The U.S. Department of Justice can make progress on one of its longtime challenges—stopping mismanagement and misuse of federal grant programs—by making more information publicly available, the agency's inspector general told Congress yesterday, reports Legal Times. Inspector General Michael Horowitz told a House subcomittee that grant recipients are required to keep information internally on the receipt of federal dollars. Congress should consider giving DOJ oversight of that data and making that information publicly available on websites such as USAspending.gov, he said.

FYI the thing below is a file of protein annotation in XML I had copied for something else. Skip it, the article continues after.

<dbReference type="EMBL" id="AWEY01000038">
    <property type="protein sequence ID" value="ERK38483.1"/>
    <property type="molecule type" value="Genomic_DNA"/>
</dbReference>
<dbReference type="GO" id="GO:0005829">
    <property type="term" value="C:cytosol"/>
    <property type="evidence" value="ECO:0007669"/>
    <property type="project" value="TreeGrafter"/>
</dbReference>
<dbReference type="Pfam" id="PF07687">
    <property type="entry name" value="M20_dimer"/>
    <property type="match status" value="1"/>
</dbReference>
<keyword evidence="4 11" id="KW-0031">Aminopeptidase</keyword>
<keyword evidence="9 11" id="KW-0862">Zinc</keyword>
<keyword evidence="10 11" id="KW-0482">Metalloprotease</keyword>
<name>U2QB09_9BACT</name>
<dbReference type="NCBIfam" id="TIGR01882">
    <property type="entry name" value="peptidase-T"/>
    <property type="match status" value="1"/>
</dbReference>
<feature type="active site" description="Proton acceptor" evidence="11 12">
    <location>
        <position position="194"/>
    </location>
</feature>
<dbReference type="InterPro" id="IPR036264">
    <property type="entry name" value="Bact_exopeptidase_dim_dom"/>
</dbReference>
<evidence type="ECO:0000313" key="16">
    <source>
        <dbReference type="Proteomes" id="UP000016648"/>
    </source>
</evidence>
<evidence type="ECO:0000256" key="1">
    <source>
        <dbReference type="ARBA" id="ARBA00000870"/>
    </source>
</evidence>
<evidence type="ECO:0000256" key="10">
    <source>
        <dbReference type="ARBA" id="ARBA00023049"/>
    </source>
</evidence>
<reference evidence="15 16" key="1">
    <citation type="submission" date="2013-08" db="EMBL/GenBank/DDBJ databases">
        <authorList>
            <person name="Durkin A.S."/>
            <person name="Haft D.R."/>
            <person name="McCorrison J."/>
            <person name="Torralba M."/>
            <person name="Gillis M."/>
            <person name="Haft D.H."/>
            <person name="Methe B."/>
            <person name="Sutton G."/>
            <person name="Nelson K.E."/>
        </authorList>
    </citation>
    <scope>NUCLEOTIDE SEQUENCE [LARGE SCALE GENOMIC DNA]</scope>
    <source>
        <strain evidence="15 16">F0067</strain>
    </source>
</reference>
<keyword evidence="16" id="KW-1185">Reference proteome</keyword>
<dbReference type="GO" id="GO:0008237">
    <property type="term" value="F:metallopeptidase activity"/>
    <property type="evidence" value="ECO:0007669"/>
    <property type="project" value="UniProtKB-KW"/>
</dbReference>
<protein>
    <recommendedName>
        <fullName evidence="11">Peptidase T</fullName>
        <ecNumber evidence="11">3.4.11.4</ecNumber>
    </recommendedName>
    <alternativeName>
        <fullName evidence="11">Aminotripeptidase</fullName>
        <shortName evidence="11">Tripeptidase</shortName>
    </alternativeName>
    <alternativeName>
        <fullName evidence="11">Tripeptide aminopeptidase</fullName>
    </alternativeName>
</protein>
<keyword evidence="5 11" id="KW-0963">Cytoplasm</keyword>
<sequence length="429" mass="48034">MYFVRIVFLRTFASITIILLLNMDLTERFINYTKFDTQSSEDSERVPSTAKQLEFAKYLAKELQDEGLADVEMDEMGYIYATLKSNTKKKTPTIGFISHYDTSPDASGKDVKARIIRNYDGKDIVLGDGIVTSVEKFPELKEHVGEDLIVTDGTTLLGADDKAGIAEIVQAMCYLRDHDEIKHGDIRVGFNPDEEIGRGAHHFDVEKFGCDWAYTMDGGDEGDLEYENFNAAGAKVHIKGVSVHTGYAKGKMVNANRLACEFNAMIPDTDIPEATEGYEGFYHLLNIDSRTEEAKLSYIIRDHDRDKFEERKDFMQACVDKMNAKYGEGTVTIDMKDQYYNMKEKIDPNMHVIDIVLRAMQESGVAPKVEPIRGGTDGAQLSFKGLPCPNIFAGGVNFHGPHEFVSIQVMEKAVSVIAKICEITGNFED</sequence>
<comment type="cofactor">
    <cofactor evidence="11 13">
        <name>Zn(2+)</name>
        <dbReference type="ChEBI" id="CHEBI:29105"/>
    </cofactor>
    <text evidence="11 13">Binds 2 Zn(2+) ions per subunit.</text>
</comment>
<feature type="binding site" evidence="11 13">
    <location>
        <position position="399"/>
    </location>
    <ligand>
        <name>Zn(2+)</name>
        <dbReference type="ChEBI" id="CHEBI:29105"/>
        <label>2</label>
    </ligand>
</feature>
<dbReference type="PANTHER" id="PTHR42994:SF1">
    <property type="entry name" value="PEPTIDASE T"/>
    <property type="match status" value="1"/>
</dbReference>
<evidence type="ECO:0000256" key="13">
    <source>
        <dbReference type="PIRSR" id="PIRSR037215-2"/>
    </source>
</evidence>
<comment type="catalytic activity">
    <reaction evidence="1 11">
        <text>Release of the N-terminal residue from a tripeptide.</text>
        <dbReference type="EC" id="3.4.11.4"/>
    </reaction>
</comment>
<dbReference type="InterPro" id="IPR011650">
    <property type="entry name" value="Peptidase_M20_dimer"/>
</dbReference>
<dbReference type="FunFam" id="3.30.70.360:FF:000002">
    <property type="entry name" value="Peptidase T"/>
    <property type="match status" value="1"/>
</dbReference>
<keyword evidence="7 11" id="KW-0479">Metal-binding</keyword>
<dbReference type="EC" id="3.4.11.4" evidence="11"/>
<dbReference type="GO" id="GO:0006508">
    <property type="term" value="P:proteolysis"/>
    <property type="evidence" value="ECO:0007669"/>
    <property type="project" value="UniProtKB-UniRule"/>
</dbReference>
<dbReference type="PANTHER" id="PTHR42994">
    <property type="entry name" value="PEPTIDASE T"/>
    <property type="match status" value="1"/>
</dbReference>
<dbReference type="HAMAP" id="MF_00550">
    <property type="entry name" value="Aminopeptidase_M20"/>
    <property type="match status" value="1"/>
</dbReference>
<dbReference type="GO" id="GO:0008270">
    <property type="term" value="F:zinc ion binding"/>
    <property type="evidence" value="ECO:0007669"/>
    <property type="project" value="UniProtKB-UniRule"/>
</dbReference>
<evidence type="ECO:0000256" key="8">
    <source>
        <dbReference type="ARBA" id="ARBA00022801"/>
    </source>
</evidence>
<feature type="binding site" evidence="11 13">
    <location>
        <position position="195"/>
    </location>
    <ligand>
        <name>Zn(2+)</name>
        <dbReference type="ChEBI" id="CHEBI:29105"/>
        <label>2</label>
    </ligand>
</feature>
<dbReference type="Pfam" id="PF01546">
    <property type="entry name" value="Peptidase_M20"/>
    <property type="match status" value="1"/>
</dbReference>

“It gives multiple eyes on the grants,” Horowitz told the House Judiciary subcommittee on crime, terrorism, homeland security and investigations. “We are more likely to get whistleblower conduct where there is misconduct going on.” Horowitz's office has issued several reports that show systemic problems in DOJ grant programs. The department has awarded $17 billion in grants over the past five years to thousands of governmental and nongovernmental recipients. Although DOJ has made steps to improve management of grant programs, Horowitz said the agency still needs to reduce duplication and improve coordination among its three grant-making components: the Office of Community Oriented Policing Services, the Office on Violence Against Women and the Office of Justice Programs.